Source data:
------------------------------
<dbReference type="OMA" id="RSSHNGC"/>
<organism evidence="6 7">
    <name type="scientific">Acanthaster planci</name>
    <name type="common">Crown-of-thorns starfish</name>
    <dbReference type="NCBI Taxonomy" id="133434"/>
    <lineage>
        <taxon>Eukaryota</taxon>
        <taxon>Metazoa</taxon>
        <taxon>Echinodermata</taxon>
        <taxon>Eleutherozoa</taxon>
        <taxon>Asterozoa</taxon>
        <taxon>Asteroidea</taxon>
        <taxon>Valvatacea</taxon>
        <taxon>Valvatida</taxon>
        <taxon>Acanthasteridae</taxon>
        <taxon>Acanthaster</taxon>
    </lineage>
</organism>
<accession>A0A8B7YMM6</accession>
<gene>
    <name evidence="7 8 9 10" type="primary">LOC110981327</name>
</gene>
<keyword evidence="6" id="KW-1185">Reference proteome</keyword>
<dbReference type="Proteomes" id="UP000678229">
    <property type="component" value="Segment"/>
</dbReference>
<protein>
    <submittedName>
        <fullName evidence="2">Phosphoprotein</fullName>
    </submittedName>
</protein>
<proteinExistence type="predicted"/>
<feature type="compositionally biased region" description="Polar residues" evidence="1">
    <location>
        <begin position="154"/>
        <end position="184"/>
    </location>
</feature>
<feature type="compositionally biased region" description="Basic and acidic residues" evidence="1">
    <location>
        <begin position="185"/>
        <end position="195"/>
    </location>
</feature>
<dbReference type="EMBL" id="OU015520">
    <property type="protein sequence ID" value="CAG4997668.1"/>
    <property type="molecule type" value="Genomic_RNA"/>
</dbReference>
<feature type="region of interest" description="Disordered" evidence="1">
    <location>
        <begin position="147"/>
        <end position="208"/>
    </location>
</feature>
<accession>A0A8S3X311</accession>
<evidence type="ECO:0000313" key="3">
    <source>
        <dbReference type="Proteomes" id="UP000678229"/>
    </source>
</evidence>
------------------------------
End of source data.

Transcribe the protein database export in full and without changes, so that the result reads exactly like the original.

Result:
<dbReference type="OMA" id="RSSHNGC"/>
<organism evidence="6 7">
    <name type="scientific">Acanthaster planci</name>
    <name type="common">Crown-of-thorns starfish</name>
    <dbReference type="NCBI Taxonomy" id="133434"/>
    <lineage>
        <taxon>Eukaryota</taxon>
        <taxon>Metazoa</taxon>
        <taxon>Echinodermata</taxon>
        <taxon>Eleutherozoa</taxon>
        <taxon>Asterozoa</taxon>
        <taxon>Asteroidea</taxon>
        <taxon>Valvatacea</taxon>
        <taxon>Valvatida</taxon>
        <taxon>Acanthasteridae</taxon>
        <taxon>Acanthaster</taxon>
    </lineage>
</organism>
<accession>A0A8B7YMM6</accession>
<gene>
    <name evidence="7 8 9 10" type="primary">LOC110981327</name>
</gene>
<keyword evidence="6" id="KW-1185">Reference proteome</keyword>
<dbReference type="Proteomes" id="UP000678229">
    <property type="component" value="Segment"/>
</dbReference>
<protein>
    <submittedName>
        <fullName evidence="2">Phosphoprotein</fullName>
    </submittedName>
</protein>
<proteinExistence type="predicted"/>
<feature type="compositionally biased region" description="Polar residues" evidence="1">
    <location>
        <begin position="154"/>
        <end position="184"/>
    </location>
</feature>
<feature type="compositionally biased region" description="Basic and acidic residues" evidence="1">
    <location>
        <begin position="185"/>
        <end position="195"/>
    </location>
</feature>
<dbReference type="EMBL" id="OU015520">
    <property type="protein sequence ID" value="CAG4997668.1"/>
    <property type="molecule type" value="Genomic_RNA"/>
</dbReference>
<feature type="region of interest" description="Disordered" evidence="1">
    <location>
        <begin position="147"/>
        <end position="208"/>
    </location>
</feature>
<accession>A0A8S3X311</accession>
<evidence type="ECO:0000313" key="3">
    <source>
        <dbReference type="Proteomes" id="UP000678229"/>
    </source>
</evidence>